4. Counsel for the assessee contended before us that in this case there was non-compliance with Section 5(7C) of the Indian Income-tax Act, 1922, inasmuch as the assessee was not given any fresh hearing. It has to be borne in mind that before the Tribunal the contention that was urged was not that the assessee was not given any fresh hearing by Shri Palekar but the contention was that Shri Palekar being the succeeding officer should have satisfied himself about the necessity for the issuance of the notices and proceeded with the matter afresh. Therefore, strictly speaking, the Tribunal had no opportunity to deal with this contention. This contention would involve examination of certain facts as to the consequence of non-hearing which were not raised before the Tribunal and as such it is not proper for us to entertain this objection. Even, however, assuming that the assessee is allowed to agitate this question as another aspect of the question, we are unable to accept the contention urged on behalf of the assessee. As we mentioned before, the impugned order was passed on the 2nd September, 1963 ; the assessment order in respect of which the order under Section 33B had been passed was passed on the 4th September, 1961. Therefore, under the operation of the relevant section as it stood in the 1922 Act the order under Section 33B would have become barred after 4th September, 1963. In the premises, it was imperative that the order to be valid under Section 33B it should have been passed by the 4th September, 1961. In that context we have to see the requirements of Section 5(7C) of the Indian Income-tax Act, 1922. The second proviso of the said section provides that in computing the period of limitation for the purpose of Sub-section (3) of Section 34, the time taken for reopening would be extended if it became necessary to give fresh notice or if fresh hearing became necessary. But the proviso to the sub-section does not make any kind of extension in respect of the proceedings under Section 33B of the Indian Income-tax Act, 1922. Under Section 33B of the Indian Income-tax Act, 1922, as mentioned hereinbefore, it was obligatory to have passed the impugned order within two years from the date of the assessment. The second aspect that has to be borne in mind is that the proviso gives a right to the assessee to demand that before the proceeding is so continued in respect of any pending proceeding or any part thereof should be reopened and be continued from the stage of the previous proceeding and he should be reheard. The question, therefore, is that, firstly, the section stipulates 'rehearing', i.e., a hearing given by the succeeding officer in respect of the matter which has already been heard by the previous officer. In this case it appears that the assessee wanted an extension or adjournment for three days for 'furnishing evidence' which would conclusively prove that the suspicion on which the Commissioner was purporting to act was incorrect. Therefore, the assessee was not asking for any hearing personally before the officer on the 29th August, 1963, when he made the application or replied to the show-cause notice for an opportunity to adduce additional evidence. It is not the case here that he had additional evidence on the 4th September, 1963. As the Tribunal rightly pointed out that it was to prolong or to delay the passing of the impugned order so that the making of the order could be frustrated in view of the requirements of the section that the assessee wanted time. Counsel for the assessee submitted that as he did not know that Shri Palekar had succeeded Shri Vallibhoy, there was no opportunity for him to ask for any hearing. He did not take any care to find out on the 2nd September, 1963, what was the true position. The view we have taken in this case is supported by the decision of this court in the case of Manabendra Nath Roy v. Commissioner of Income-tax : [1977]107ITR959(Cal) and the relevant paragraph dealing with this contention appears at page 962. Counsel for the assessee also drew our attention to the decision of the Punjab and Haryana High Court in the case of Ram Saran Das Kapur v. Commissioner of Income-tax , where, in respect of penalty proceeding under Section 5(7C) of the Indian Income-tax Act, 1922, it was held by the Division Bench of the Punjab High Court that a fresh hearing by the succeeding officer was necessary. The facts of that case were different. Firstly, it was a case of penalty where there was a failure on the part of the assessee to adduce certain evidence which formed an integral part for levying penalty. Consequently, the assessee had submitted written objection asking for personal hearing before the impugned order was passed. In the instant case no such prayer had been made. In the aforesaid view of the matter we are of the opinion that counsel cannot rely on the observations of the said decision in support of his contention.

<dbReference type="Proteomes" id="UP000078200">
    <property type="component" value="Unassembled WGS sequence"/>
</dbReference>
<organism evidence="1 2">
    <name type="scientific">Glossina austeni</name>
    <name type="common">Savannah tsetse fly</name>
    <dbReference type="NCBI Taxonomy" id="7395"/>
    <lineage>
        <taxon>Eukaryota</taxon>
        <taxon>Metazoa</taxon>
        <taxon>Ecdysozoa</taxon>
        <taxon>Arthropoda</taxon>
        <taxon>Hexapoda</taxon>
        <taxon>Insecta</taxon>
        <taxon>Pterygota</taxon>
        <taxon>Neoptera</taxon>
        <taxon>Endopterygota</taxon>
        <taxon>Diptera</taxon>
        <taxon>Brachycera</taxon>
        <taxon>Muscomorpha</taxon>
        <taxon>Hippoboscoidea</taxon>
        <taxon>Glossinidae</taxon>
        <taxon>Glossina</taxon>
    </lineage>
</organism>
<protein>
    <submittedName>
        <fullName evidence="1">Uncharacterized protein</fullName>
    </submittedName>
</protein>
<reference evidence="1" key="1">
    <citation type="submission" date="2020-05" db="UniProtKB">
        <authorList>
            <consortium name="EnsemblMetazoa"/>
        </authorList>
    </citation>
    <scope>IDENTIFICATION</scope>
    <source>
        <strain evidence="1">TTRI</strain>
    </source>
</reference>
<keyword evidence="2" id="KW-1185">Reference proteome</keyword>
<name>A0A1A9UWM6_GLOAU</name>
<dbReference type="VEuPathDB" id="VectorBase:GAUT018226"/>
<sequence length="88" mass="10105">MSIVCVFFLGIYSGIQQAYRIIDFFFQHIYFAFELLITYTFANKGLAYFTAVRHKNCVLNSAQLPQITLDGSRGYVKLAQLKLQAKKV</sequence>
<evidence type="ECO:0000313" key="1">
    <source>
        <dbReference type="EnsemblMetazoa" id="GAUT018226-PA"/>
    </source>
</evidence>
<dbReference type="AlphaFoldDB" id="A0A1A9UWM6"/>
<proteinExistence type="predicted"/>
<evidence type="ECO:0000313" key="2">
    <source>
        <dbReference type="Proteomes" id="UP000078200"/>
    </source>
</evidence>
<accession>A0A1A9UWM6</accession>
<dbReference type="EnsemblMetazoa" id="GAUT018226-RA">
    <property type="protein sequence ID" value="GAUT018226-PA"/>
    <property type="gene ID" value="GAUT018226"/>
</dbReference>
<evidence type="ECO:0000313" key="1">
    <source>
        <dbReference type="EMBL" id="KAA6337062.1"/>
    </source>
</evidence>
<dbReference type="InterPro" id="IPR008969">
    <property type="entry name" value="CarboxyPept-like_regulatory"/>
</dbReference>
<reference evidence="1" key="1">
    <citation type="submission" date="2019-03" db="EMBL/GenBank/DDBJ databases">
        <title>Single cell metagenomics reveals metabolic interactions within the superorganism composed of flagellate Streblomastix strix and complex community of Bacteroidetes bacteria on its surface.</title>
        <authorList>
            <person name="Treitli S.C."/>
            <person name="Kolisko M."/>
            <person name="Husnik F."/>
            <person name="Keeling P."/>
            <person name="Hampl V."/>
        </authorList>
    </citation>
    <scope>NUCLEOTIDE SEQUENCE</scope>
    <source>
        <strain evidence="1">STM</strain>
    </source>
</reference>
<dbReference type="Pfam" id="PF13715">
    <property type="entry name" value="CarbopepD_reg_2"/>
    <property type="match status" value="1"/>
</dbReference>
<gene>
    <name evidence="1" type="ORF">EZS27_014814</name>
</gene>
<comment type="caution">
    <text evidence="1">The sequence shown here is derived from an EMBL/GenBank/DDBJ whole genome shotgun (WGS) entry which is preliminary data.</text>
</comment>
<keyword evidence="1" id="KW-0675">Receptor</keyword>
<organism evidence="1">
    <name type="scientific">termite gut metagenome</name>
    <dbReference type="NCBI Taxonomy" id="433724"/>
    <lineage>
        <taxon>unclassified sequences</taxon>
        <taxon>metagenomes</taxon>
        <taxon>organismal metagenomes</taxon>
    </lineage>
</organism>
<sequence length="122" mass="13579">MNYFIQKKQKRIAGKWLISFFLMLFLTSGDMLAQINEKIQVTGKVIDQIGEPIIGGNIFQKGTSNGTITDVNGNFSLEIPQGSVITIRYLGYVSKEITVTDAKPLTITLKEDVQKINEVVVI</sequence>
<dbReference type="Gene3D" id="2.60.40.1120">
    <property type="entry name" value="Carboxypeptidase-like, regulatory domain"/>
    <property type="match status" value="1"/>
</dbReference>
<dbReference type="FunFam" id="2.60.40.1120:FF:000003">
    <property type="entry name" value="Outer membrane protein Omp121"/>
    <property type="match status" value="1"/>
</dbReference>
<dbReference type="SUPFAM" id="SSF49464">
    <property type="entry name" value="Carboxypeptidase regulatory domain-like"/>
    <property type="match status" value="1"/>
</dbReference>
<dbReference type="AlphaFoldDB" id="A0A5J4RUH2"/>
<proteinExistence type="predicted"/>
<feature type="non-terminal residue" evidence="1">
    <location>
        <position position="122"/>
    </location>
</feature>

5. In the premises, we have come to the conclusion that the Tribunal came to the correct decision in this matter. In the aforesaid circumstances, the question referred to this court must, therefore, be answered in the affirmative and by saying that in the facts and circumstances of the case there was no question of non-compliance with Section 5(7C) of the Indian Income-tax Act, 1922. The question is answered in favour of the revenue. Each party will pay and bear it own costs.

Janah, J.

I agree.